Maybe you have high student loan debt, fell behind on some credit card payments, or are having difficulty with your mortgage. These things happen—and they shouldn’t prevent you from getting a car loan if you need one. Bad credit can stand in the way of getting a good rate on your loan, and you’ll most likely pay a higher interest rate than someone with spotless credit. However, if you go into the negotiation prepared, you could still get a better deal than you’d think. Here are a few insider tips on negotiating a better rate on your car loan—even if you have bad credit.
The reason lenders give higher interest rates to people with bad credit is that the chances are higher that those borrowers will fail to pay back the loan. The high interest rate ensures that the lender will get more of the money back.
To get a lender to take a risk on you, you’ll need to demonstrate three things: that you have stable income, that you have a history of making regular payments toward something, and that you have a network of friends and family who can help out if times get tough. Bring in a pay stub, a utility bill, and personal references, and you may be able to negotiate a lower rate.
Get a co-signer
This isn’t possible for everyone, but having a co-signer can definitely reduce your interest rates. Get a family member or close friend with good credit to co-sign on your loan, and you can get a much lower credit rate. The catch is that if you have difficulty paying back the loan, your co-signer will be responsible for it and it could affect their credit as well—not to mention your relationship with them. So choose your co-signer wisely, and make sure you can pay.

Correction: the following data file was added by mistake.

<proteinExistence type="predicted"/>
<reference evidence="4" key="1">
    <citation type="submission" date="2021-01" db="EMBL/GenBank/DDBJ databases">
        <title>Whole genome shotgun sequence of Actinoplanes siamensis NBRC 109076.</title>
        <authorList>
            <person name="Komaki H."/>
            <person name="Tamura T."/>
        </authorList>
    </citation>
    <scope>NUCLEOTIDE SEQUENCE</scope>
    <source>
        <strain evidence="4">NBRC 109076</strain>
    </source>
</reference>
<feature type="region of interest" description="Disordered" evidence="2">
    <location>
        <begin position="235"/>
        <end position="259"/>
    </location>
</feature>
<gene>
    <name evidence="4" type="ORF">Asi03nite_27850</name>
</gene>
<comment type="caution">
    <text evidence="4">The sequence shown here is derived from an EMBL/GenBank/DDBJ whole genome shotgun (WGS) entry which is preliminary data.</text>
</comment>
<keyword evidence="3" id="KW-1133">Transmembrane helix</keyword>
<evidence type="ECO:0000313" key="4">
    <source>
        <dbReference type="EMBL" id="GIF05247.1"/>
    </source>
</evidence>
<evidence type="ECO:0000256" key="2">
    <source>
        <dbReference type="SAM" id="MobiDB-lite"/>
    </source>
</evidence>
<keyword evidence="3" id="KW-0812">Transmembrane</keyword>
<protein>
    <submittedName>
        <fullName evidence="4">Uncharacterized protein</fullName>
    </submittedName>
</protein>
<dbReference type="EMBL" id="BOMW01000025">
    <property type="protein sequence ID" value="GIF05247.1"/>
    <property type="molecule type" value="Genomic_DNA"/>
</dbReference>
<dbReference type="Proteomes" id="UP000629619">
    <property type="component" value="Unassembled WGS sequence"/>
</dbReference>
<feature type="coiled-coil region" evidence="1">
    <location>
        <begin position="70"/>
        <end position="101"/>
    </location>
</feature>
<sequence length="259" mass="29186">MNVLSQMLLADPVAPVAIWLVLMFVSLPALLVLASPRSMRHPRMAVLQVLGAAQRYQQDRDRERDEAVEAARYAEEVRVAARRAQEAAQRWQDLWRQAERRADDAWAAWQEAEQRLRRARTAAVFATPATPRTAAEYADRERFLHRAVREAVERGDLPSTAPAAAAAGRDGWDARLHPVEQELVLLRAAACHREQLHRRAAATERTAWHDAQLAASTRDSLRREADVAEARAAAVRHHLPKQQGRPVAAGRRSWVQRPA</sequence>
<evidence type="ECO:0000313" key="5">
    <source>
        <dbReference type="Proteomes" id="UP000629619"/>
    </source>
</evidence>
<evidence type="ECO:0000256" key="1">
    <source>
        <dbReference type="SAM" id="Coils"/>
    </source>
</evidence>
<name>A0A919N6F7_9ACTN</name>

Get rates from several different places
It pays to have a good idea of the interest rates that are realistic for you—so you’ll know a good deal when you see one. Talk to several different lenders to find out the interest rates they would give you on a car loan. If you have a preferred lender, you may be able to negotiate them down if others have offered you lower rates in the past. In some cases, numerous different inquiries into your credit score from lenders can lower your score, but several different auto loan inquiries within a short period of time shouldn’t adversely affect your credit.
Know your credit score
Under Australian law, you can request a free credit report once a year from Experian http://www.experian.com.au/credit-services/credit-reports/order-credit-report.html, D&B https://www.checkyourcredit.com.au/MyAccount/Order/StandardService, or Veda http://www.mycreditfile.com.au/home/free-credit-file.dot. It is especially important to know which parts of your credit history would be considered risk factors by a lender, such as spotty repayment histories or a significant outstanding debt. Be ready to discuss the reasons for any past credit problems, and demonstrate that the situation has improved.
Don’t try to negotiate a loan for a car that’s out of your price range—be sure what you’re asking for makes financial sense for you. Take into account not just the monthly payments you’d make but also potential repair costs. Don’t assume that just because you’ve been approved for a certain loan that you can afford it.
It’s more difficult getting a decent interest rate on a car loan if your credit is bad. But it can still happen. Go into the negotiation prepared to demonstrate that you’re a better credit risk than you look like; bring references or even a co-signer if necessary; and make sure that you’re asking for a realistic amount. With these tips, hopefully you can negotiate a car loan that works for you.